I write software for a living. Since most of it is for one customer (a client), and it's often confidential, I can't show it here.
I've been doing Java development almost exclusively since early 1998. Sure, I may write a Makefile, a few shell scripts, etc. to support an application, but my main gig is Java. Sadly most of it is copyrighted and considered highly confidential so I can't share it.
Back in early 1998, I wrote a SQL Tool as a Java servlet, which I am slightly proud of. It's a good example for anyone trying to learn Servlets and/or JDBC.
I wrote a little GNU Makefile for Java (.jar format), if you like make. It could use some work but I took care of the hard part. At Viant I took it much, much farther and it became the build system for several large client projects.
Makefile FAQ: Yes, I have seen Ant, and it's different, not better. You have to learn a new syntax (and a yucky XML based syntax at that) and give up shell commands to use it, and I use make specifically to tie together shell commands. (I like shell commands.) I usually don't care about building applications on platforms other than NT and Unix, even if the application is for a Palm device running the KJavaVM. (Yes, I have actually used a variation of this Makefile to build a Java application for the KJavaVM on Palm.) I have no intention of installing a JDK on my Palm V, I'd rather do that on a more full-featured OS (Linux, for example) and then deploy to the little wierd OS. It's called cross-compiling...
I've done a ton of Perl 5 CGI's (for Unix), for various clients, from 1996-early 1998. I haven't written any Perl 5 modules but I have hacked others' modules to death. Go to The Perl Home Page to become enlightened.
I really enjoy doing batch script type stuff, from importers to file movers etc., most of the time in Perl. It's not just useful for CGI's; it's really good at doing what it was designed to do (imagine that) which is batchy type stuff.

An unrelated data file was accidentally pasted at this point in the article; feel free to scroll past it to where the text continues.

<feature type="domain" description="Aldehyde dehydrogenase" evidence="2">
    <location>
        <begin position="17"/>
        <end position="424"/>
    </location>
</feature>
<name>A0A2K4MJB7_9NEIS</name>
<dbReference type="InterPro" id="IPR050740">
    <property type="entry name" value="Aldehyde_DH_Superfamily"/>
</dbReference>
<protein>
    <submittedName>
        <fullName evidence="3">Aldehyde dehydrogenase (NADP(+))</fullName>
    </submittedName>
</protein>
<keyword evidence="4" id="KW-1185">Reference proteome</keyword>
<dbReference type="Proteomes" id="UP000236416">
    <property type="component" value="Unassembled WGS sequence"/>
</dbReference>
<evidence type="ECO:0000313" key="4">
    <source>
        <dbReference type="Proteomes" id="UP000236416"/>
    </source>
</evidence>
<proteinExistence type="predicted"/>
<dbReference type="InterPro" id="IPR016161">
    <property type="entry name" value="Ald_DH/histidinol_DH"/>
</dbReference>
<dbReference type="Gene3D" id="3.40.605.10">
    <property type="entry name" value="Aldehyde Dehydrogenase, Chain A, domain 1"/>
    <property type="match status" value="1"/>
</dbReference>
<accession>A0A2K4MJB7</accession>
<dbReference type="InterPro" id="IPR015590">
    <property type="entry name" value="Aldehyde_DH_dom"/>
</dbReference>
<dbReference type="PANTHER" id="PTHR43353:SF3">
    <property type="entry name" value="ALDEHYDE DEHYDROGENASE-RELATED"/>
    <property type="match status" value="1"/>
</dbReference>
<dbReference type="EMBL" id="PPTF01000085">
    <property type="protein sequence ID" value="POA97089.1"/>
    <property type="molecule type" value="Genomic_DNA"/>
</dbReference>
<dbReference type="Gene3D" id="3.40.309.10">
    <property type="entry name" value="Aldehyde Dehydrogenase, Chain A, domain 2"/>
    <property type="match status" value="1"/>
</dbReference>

DBM file dumper called dbmdump.pl.
A web-based tool for executing SQL statements against and arbitrary ODBC database. It is implemented as a Win32 Perl CGI script, and it uses the Win32::ODBC Perl module for ODBC access. It is called odbc-sql-tool.pl.
An HTML IMG tag tool that figures out the HEIGHT and WIDTH of the image and rewrites all the tags that don't specify the image size, called imagesizer.pl.
I've written exactly one Mac app and it was all work, no pretty stuff. It kinda sucks but it did the job. The amazing thing was, because I released it as freeware and submitted it to all the relevant Mac shareware archives, a bunch of Japanese shareware CD makers contacted me and asked very politely if they could include my pitiful little app on their CD. Of course I said yes, and asked for a free CD. In one case I got one, and I still have it. Thousands of Japanese Mac users have my name printed on a little info booklet that came with their CD. I find this perversely satisfying. It makes me want to do more but I don't have any ideas at the moment nor do I care veyr much to learn more about programming for the MacOS. I am more interested in writing pure Java apps instead.
CSV-to-HTML is an open-source Macintosh application that converts "Comma Separated Values" text files, which can be exported from Microsoft Excel, to HTML tables. It was originally something I wrote for myself but it turned into "learning Mac programming basics" project. The user interface is more or less nonexistent; I used the "SIOUX" ANSI C console based UI that CodeWarrior provides, and it's not very Mac-like. (Later I removed the UI altogether.) It didn't matter at the time b/c I was going for results, not style. I have some ideas on where to take it in a more general application sense, but after learning about Perl regular expressions, Java, etc. it seems pointlessto write a Mac-only text file converter. I could rewrite that app in Perl in 5-10 lines of code, total. Now that I have discovered cool Java Regular Expression package I might take another shot :).